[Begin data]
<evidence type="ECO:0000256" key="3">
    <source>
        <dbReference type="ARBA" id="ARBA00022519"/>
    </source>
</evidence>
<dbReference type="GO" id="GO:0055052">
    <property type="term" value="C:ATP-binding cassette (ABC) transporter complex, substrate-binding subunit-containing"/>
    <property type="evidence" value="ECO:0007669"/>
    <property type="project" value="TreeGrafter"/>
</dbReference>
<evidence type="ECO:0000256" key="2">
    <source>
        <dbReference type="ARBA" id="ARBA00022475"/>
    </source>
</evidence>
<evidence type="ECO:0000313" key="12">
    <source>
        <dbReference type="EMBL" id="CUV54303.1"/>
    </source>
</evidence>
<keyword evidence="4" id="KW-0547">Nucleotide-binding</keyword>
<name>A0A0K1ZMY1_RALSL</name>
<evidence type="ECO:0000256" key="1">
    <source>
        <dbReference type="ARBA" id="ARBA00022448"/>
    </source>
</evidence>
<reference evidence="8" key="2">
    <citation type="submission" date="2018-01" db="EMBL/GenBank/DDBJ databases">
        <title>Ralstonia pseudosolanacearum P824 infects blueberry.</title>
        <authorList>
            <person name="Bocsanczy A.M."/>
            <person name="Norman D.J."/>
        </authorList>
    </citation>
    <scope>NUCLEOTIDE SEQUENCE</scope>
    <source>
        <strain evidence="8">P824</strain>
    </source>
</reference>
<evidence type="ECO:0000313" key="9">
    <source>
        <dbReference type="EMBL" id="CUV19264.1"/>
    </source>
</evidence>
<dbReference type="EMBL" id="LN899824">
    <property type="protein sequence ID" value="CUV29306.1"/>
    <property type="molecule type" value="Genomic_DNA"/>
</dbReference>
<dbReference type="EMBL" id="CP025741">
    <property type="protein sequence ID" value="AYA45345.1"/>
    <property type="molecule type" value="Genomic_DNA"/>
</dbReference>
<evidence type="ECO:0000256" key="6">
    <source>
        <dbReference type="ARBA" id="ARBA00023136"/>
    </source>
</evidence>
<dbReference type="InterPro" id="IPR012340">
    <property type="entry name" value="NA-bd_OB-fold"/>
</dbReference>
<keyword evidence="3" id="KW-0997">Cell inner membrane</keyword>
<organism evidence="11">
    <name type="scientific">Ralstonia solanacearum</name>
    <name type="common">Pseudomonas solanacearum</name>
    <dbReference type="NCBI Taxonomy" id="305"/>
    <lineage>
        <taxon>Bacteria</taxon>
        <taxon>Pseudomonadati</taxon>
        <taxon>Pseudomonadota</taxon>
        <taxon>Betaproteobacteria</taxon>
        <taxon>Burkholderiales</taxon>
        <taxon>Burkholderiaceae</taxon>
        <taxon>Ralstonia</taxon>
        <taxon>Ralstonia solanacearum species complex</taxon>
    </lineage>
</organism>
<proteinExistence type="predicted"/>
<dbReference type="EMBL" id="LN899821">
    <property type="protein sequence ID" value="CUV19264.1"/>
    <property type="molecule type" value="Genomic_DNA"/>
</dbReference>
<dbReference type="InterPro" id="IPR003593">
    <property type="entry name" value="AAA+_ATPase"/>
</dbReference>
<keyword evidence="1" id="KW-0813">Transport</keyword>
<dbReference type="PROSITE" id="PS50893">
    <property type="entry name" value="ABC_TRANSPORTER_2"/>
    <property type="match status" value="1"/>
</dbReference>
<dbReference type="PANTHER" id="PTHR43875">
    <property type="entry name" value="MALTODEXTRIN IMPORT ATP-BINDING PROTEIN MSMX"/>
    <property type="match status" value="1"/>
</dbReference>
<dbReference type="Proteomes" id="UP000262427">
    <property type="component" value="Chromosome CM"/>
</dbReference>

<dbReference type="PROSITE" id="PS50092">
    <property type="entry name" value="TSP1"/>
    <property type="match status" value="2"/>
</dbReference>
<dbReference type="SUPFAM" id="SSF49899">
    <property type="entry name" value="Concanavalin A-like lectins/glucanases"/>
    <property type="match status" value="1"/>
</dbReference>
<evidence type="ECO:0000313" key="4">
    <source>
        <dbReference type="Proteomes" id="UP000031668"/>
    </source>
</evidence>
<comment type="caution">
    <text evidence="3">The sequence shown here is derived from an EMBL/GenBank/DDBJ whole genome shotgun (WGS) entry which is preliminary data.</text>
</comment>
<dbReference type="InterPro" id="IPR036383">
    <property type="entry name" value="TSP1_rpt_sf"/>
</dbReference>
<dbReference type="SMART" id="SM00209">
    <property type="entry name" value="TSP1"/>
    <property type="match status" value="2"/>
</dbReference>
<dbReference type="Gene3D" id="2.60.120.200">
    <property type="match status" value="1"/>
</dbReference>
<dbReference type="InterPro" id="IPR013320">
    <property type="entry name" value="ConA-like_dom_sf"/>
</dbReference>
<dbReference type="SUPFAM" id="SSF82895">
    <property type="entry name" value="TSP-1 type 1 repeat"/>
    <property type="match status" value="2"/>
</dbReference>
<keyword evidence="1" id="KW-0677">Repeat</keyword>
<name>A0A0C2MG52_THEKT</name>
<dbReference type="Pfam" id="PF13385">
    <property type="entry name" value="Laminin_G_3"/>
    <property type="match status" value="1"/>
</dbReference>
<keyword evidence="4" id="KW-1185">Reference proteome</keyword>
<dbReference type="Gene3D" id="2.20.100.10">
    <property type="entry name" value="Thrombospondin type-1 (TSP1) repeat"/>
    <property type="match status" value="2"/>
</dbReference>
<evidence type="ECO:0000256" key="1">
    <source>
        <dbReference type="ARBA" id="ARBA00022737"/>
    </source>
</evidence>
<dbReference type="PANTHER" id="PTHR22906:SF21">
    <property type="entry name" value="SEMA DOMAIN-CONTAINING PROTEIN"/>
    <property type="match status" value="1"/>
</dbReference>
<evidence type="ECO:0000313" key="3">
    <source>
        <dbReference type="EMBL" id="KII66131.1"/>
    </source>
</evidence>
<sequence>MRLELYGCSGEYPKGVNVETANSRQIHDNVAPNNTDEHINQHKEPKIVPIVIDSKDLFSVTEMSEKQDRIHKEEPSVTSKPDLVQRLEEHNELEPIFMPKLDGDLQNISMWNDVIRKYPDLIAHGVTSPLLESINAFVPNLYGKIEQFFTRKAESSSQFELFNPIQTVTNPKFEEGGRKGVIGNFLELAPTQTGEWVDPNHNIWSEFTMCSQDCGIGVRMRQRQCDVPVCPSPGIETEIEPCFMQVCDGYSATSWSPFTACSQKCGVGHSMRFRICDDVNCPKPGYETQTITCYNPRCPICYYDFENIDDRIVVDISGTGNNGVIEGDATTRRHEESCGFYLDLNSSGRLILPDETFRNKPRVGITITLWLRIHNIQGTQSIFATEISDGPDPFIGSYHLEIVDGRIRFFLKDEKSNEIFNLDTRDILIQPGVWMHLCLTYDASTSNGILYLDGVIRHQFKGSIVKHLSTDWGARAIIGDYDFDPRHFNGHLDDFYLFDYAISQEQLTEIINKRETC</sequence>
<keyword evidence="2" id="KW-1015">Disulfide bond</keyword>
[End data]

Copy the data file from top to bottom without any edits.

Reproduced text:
<evidence type="ECO:0000256" key="3">
    <source>
        <dbReference type="ARBA" id="ARBA00022519"/>
    </source>
</evidence>
<dbReference type="GO" id="GO:0055052">
    <property type="term" value="C:ATP-binding cassette (ABC) transporter complex, substrate-binding subunit-containing"/>
    <property type="evidence" value="ECO:0007669"/>
    <property type="project" value="TreeGrafter"/>
</dbReference>
<evidence type="ECO:0000256" key="2">
    <source>
        <dbReference type="ARBA" id="ARBA00022475"/>
    </source>
</evidence>
<evidence type="ECO:0000313" key="12">
    <source>
        <dbReference type="EMBL" id="CUV54303.1"/>
    </source>
</evidence>
<keyword evidence="4" id="KW-0547">Nucleotide-binding</keyword>
<name>A0A0K1ZMY1_RALSL</name>
<evidence type="ECO:0000256" key="1">
    <source>
        <dbReference type="ARBA" id="ARBA00022448"/>
    </source>
</evidence>
<reference evidence="8" key="2">
    <citation type="submission" date="2018-01" db="EMBL/GenBank/DDBJ databases">
        <title>Ralstonia pseudosolanacearum P824 infects blueberry.</title>
        <authorList>
            <person name="Bocsanczy A.M."/>
            <person name="Norman D.J."/>
        </authorList>
    </citation>
    <scope>NUCLEOTIDE SEQUENCE</scope>
    <source>
        <strain evidence="8">P824</strain>
    </source>
</reference>
<evidence type="ECO:0000313" key="9">
    <source>
        <dbReference type="EMBL" id="CUV19264.1"/>
    </source>
</evidence>
<dbReference type="EMBL" id="LN899824">
    <property type="protein sequence ID" value="CUV29306.1"/>
    <property type="molecule type" value="Genomic_DNA"/>
</dbReference>
<dbReference type="EMBL" id="CP025741">
    <property type="protein sequence ID" value="AYA45345.1"/>
    <property type="molecule type" value="Genomic_DNA"/>
</dbReference>
<evidence type="ECO:0000256" key="6">
    <source>
        <dbReference type="ARBA" id="ARBA00023136"/>
    </source>
</evidence>
<dbReference type="InterPro" id="IPR012340">
    <property type="entry name" value="NA-bd_OB-fold"/>
</dbReference>
<keyword evidence="3" id="KW-0997">Cell inner membrane</keyword>
<organism evidence="11">
    <name type="scientific">Ralstonia solanacearum</name>
    <name type="common">Pseudomonas solanacearum</name>
    <dbReference type="NCBI Taxonomy" id="305"/>
    <lineage>
        <taxon>Bacteria</taxon>
        <taxon>Pseudomonadati</taxon>
        <taxon>Pseudomonadota</taxon>
        <taxon>Betaproteobacteria</taxon>
        <taxon>Burkholderiales</taxon>
        <taxon>Burkholderiaceae</taxon>
        <taxon>Ralstonia</taxon>
        <taxon>Ralstonia solanacearum species complex</taxon>
    </lineage>
</organism>
<proteinExistence type="predicted"/>
<dbReference type="EMBL" id="LN899821">
    <property type="protein sequence ID" value="CUV19264.1"/>
    <property type="molecule type" value="Genomic_DNA"/>
</dbReference>
<dbReference type="InterPro" id="IPR003593">
    <property type="entry name" value="AAA+_ATPase"/>
</dbReference>
<keyword evidence="1" id="KW-0813">Transport</keyword>
<dbReference type="PROSITE" id="PS50893">
    <property type="entry name" value="ABC_TRANSPORTER_2"/>
    <property type="match status" value="1"/>
</dbReference>
<dbReference type="PANTHER" id="PTHR43875">
    <property type="entry name" value="MALTODEXTRIN IMPORT ATP-BINDING PROTEIN MSMX"/>
    <property type="match status" value="1"/>
</dbReference>
<dbReference type="Proteomes" id="UP000262427">
    <property type="component" value="Chromosome CM"/>
</dbReference>

<dbReference type="PROSITE" id="PS50092">
    <property type="entry name" value="TSP1"/>
    <property type="match status" value="2"/>
</dbReference>
<dbReference type="SUPFAM" id="SSF49899">
    <property type="entry name" value="Concanavalin A-like lectins/glucanases"/>
    <property type="match status" value="1"/>
</dbReference>
<evidence type="ECO:0000313" key="4">
    <source>
        <dbReference type="Proteomes" id="UP000031668"/>
    </source>
</evidence>
<comment type="caution">
    <text evidence="3">The sequence shown here is derived from an EMBL/GenBank/DDBJ whole genome shotgun (WGS) entry which is preliminary data.</text>
</comment>
<dbReference type="InterPro" id="IPR036383">
    <property type="entry name" value="TSP1_rpt_sf"/>
</dbReference>
<dbReference type="SMART" id="SM00209">
    <property type="entry name" value="TSP1"/>
    <property type="match status" value="2"/>
</dbReference>
<dbReference type="Gene3D" id="2.60.120.200">
    <property type="match status" value="1"/>
</dbReference>
<dbReference type="InterPro" id="IPR013320">
    <property type="entry name" value="ConA-like_dom_sf"/>
</dbReference>
<dbReference type="SUPFAM" id="SSF82895">
    <property type="entry name" value="TSP-1 type 1 repeat"/>
    <property type="match status" value="2"/>
</dbReference>
<keyword evidence="1" id="KW-0677">Repeat</keyword>
<name>A0A0C2MG52_THEKT</name>
<dbReference type="Pfam" id="PF13385">
    <property type="entry name" value="Laminin_G_3"/>
    <property type="match status" value="1"/>
</dbReference>
<keyword evidence="4" id="KW-1185">Reference proteome</keyword>
<dbReference type="Gene3D" id="2.20.100.10">
    <property type="entry name" value="Thrombospondin type-1 (TSP1) repeat"/>
    <property type="match status" value="2"/>
</dbReference>
<evidence type="ECO:0000256" key="1">
    <source>
        <dbReference type="ARBA" id="ARBA00022737"/>
    </source>
</evidence>
<dbReference type="PANTHER" id="PTHR22906:SF21">
    <property type="entry name" value="SEMA DOMAIN-CONTAINING PROTEIN"/>
    <property type="match status" value="1"/>
</dbReference>
<evidence type="ECO:0000313" key="3">
    <source>
        <dbReference type="EMBL" id="KII66131.1"/>
    </source>
</evidence>
<sequence>MRLELYGCSGEYPKGVNVETANSRQIHDNVAPNNTDEHINQHKEPKIVPIVIDSKDLFSVTEMSEKQDRIHKEEPSVTSKPDLVQRLEEHNELEPIFMPKLDGDLQNISMWNDVIRKYPDLIAHGVTSPLLESINAFVPNLYGKIEQFFTRKAESSSQFELFNPIQTVTNPKFEEGGRKGVIGNFLELAPTQTGEWVDPNHNIWSEFTMCSQDCGIGVRMRQRQCDVPVCPSPGIETEIEPCFMQVCDGYSATSWSPFTACSQKCGVGHSMRFRICDDVNCPKPGYETQTITCYNPRCPICYYDFENIDDRIVVDISGTGNNGVIEGDATTRRHEESCGFYLDLNSSGRLILPDETFRNKPRVGITITLWLRIHNIQGTQSIFATEISDGPDPFIGSYHLEIVDGRIRFFLKDEKSNEIFNLDTRDILIQPGVWMHLCLTYDASTSNGILYLDGVIRHQFKGSIVKHLSTDWGARAIIGDYDFDPRHFNGHLDDFYLFDYAISQEQLTEIINKRETC</sequence>
<keyword evidence="2" id="KW-1015">Disulfide bond</keyword>